My point was to try to make you aware of part of the reason casters outshine martial classes, which it sounds like you've already given some consideration to. Having a character with a +8 bonus to climb all the time only matters if you can solve problems reliably with a +8 bonus to the check. It turns out being able to occasionally get a +30 bonus solves more problems more regularly and more reliably than a +8 bonus all the time. Solving that problem, and the general class of problems its an example for, can't be solved through feats and class design alone. You have to change your approach to skills, spells, and adventure design as well. For example, that +8 bonus to climb matters a ton if DC 10 climb checks occur regularly. At that point reliably passing the small challenges starts to balance with occasionally solving a larger problem spectacularly.
    Last edited by Celebrim; Friday, 8th June, 2018 at 07:47 PM.

  5. #15
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    Quote Originally Posted by Greenfield View Post
    First, off, sorry about misreading. I saw "Run" and thought about the standard feat. I didn't realize that you were proposing a skill with the same name.
    I'm not proposing anything. I'm explaining that I've got 8 years play testing a homebrew set of rules.

    Voice of experience here: I wrote a super hero game a decade or three ago that included Run as a skill. Everyone maxed it out, always. Add enough and anyone can be the Flash. It's a bad idea, and warps play significantly.
    So, was Run a class skill of every class, or was it a skill limited to the speedster class? Did your system not have classes and class skill lists? Did your system give you a linear boost or a non-linear boost? Then why in the world would you think your voice of experience has any relationship to what I'm talking about given we've clearly experienced very different things in very different situations.

    I wouldn't be giving this advice if it was only theoretical.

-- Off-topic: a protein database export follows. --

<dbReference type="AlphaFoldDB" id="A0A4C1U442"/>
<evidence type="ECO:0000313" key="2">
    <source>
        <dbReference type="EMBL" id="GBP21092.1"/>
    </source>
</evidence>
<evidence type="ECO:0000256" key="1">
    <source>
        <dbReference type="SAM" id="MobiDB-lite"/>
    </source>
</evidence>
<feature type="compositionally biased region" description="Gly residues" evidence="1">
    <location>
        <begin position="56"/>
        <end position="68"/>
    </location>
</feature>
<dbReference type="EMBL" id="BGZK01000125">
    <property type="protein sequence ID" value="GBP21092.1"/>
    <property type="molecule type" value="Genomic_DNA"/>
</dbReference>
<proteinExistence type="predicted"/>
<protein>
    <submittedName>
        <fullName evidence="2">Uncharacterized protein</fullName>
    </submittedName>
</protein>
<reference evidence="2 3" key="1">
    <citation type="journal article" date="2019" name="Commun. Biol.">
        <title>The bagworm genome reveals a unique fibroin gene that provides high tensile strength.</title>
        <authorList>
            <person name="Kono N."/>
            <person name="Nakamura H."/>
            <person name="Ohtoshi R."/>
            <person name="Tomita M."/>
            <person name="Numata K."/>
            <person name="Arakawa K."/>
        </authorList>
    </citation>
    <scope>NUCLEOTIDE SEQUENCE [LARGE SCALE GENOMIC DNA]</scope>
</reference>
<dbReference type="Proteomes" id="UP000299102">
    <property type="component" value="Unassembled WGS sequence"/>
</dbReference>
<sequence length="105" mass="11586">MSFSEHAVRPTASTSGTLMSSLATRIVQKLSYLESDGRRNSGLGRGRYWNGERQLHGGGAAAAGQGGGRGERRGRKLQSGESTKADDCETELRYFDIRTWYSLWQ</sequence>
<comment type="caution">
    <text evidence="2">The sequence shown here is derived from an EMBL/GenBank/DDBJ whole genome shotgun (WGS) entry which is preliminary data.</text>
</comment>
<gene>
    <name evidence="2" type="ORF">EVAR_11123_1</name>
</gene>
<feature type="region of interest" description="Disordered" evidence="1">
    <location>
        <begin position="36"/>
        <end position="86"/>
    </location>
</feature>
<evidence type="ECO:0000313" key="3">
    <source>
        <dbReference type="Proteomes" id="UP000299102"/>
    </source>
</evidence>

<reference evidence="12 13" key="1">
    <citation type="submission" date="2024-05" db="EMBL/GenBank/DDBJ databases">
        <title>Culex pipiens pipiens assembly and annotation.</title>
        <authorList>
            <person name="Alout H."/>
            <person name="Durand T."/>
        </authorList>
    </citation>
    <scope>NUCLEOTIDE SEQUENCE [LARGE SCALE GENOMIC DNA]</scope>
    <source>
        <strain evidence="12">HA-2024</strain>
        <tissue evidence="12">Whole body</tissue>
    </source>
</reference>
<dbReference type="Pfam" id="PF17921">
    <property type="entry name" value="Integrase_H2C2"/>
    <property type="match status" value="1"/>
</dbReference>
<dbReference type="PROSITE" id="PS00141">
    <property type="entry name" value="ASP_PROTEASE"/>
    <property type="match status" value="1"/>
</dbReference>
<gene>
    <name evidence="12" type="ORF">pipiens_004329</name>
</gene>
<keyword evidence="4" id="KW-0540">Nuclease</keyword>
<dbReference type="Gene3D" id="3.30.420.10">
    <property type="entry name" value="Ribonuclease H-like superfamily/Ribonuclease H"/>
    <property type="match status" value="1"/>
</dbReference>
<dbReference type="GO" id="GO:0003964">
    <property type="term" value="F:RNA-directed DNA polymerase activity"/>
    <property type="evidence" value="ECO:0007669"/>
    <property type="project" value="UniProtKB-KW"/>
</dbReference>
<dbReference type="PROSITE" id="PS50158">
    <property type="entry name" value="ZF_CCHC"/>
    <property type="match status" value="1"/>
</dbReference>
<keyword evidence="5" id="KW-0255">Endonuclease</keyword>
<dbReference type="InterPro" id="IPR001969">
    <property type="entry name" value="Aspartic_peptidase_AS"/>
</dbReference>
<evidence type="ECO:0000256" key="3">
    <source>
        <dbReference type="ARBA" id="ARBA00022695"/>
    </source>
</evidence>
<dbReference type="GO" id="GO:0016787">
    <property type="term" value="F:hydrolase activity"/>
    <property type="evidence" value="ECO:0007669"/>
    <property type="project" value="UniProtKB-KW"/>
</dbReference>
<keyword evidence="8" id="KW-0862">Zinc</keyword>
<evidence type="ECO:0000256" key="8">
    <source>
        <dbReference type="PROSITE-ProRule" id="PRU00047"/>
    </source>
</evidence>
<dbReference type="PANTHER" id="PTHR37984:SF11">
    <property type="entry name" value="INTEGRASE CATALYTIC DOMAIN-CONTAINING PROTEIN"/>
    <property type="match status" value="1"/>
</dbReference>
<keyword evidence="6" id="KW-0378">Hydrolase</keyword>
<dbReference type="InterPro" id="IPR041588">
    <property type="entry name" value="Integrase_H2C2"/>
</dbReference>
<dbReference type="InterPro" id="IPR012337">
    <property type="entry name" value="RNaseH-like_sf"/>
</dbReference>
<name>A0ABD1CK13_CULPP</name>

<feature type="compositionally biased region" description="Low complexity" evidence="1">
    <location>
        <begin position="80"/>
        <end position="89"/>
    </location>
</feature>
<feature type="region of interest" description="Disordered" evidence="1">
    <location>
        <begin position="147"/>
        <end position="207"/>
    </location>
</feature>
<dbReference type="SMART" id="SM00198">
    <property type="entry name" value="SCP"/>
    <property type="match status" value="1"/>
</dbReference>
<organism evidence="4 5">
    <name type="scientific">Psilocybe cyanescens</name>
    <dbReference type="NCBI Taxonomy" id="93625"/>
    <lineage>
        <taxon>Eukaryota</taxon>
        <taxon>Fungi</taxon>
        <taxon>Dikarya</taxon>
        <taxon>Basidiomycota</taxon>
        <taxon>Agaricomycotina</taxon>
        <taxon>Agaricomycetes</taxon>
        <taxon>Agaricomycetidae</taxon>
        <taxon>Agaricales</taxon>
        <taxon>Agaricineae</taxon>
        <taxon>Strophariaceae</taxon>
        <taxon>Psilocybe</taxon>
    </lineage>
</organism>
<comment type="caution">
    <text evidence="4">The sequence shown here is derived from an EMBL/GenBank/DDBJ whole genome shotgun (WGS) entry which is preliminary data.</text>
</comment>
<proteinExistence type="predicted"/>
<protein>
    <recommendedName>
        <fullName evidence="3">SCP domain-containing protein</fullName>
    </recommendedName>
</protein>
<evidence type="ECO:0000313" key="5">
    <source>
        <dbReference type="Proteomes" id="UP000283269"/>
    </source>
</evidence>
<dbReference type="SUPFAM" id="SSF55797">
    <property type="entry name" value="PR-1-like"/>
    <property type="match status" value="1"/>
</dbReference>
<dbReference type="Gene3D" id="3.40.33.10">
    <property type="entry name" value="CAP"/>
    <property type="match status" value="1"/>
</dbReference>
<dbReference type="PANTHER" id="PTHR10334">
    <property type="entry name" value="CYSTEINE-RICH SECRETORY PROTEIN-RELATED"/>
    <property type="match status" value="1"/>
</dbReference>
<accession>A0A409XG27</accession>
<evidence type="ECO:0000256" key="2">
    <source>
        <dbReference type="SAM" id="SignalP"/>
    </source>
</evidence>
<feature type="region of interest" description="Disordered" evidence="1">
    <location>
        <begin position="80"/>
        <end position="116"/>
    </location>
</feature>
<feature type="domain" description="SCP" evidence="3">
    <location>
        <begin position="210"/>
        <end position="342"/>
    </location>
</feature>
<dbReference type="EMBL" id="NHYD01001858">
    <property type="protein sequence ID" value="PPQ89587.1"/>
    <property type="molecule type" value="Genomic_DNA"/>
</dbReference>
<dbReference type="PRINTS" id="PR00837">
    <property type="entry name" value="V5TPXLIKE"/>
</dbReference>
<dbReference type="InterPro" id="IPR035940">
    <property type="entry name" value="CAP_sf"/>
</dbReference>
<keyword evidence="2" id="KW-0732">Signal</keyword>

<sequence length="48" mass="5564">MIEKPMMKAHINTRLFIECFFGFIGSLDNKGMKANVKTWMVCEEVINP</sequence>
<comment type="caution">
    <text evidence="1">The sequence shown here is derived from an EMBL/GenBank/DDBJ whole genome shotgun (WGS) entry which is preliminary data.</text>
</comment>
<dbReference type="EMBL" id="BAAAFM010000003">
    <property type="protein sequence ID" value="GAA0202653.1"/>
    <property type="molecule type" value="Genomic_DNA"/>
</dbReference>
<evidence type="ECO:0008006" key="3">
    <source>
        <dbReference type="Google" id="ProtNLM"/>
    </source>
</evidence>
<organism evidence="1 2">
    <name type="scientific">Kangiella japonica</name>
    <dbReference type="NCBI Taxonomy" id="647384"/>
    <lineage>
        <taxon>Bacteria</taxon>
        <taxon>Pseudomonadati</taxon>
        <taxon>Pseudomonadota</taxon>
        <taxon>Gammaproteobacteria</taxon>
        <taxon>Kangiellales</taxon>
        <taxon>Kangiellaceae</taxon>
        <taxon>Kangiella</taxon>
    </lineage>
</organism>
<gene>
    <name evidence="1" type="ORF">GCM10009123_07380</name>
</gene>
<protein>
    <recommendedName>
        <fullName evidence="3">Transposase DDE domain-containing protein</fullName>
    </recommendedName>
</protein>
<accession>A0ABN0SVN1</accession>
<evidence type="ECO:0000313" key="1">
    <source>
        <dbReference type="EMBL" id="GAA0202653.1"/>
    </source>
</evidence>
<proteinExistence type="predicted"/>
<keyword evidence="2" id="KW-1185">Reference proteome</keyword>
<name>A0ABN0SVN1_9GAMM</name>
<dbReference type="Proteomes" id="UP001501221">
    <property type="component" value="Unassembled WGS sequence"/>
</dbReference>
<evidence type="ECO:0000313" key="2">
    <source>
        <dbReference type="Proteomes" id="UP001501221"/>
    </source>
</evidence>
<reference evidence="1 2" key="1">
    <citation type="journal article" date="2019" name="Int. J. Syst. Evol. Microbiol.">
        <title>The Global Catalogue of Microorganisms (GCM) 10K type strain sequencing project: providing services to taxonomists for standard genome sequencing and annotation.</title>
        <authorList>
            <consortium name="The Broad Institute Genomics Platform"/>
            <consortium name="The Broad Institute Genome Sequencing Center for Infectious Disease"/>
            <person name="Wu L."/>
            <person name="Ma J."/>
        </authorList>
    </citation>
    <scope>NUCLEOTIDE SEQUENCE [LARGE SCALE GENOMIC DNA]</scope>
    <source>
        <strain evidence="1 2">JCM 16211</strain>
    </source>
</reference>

My reference to the Warrior wasn't suggesting it as a playable class. Instead I was saying that there is another class, an NPC class specifically designed to fill the more boring parts of medieval fantasy warfare, such as working a shield wall or garrison duty.
    My point is that the warrior cannot in fact fill that role. Indeed, workable rules for shield walls and phalanxes or other basic martial tactical options aren't even a part of the RAW, but if they were the warrior would be unable as written to participate in them because they'd be silo'd off as feats that the warrior doesn't have real access to.

    We don't need to provide every PC class with enough option slots (feats and/or skills) to make them a master of every aspect of combat. Some of those duties are usually reserved for NPCs (i.e Warriors).
    I'm not talking about enough slots to make a PC class a master of every aspect of combat. I'm talking about giving them enough option slots to compete with spell-casters without drastically reducing the number of spell-slots available to spellcasters (which would likely not have the intended result anyway, but would instead just enforce a shorter adventuring day between rests).

    In fact it's the need to pick and choose what to master that gives PC characters their individuality, ability wise. Your view seems to be paradoxical in a way: By adding more option slots, based on perceived "Gotta have it" needs, you effectively advocate for their being no real options at all. If every "option" is actually a requirement, then nothing is actually "optional".
    I'm afraid I don't think you know what you are talking about. Do you have any idea how many feats are available in my homebrew? Do you or do you not realize that one of my goals in redesigning the fighter class was that you could build a party of six fighters and have no character with the same schtick as any other character in the party? What I was talking about was, and I here repeat myself again, those abilities which are necessary for the character to be self-reliant (or at least to close the gap in self-reliance between the wholly self-reliant caster classes and the martial classes). They have no bearing on whether you are an agile swashbuckler, a stalwart myrmidon in an iron shell, an archer with deadly aim, a sharp eyed sentry, a noble cavalier, a master tactician, or a charismatic leader of men or any number of other ways to envision being a 'fighter'. How is that less diverse than what is provided for by the raw?

    <Tangent>I always thought it odd that the Paladin is supposed to exemplify Law. Law in D&D is defined as adhering to the standards of society. Since most of society is all about staying home, working a job or a farm and raising a family, being any kind of Adventurer at all is a form of rebellion against the standards of society. Viewed that way, as soon as someone becomes a Paladin, they stop being one. </Tangent>

    But then, Alignment is a topic for another day.
    Maybe so, but I don't think it would be a very profitable topic since you seem to think the standards of society can be defined solely through the mode of society. Is the King in rebellion against the standards of society by being a monarch, seeing as everyone else in society is not one? Thus, is it inherently chaotic to be the king and no way for a king to conform to the standards of society?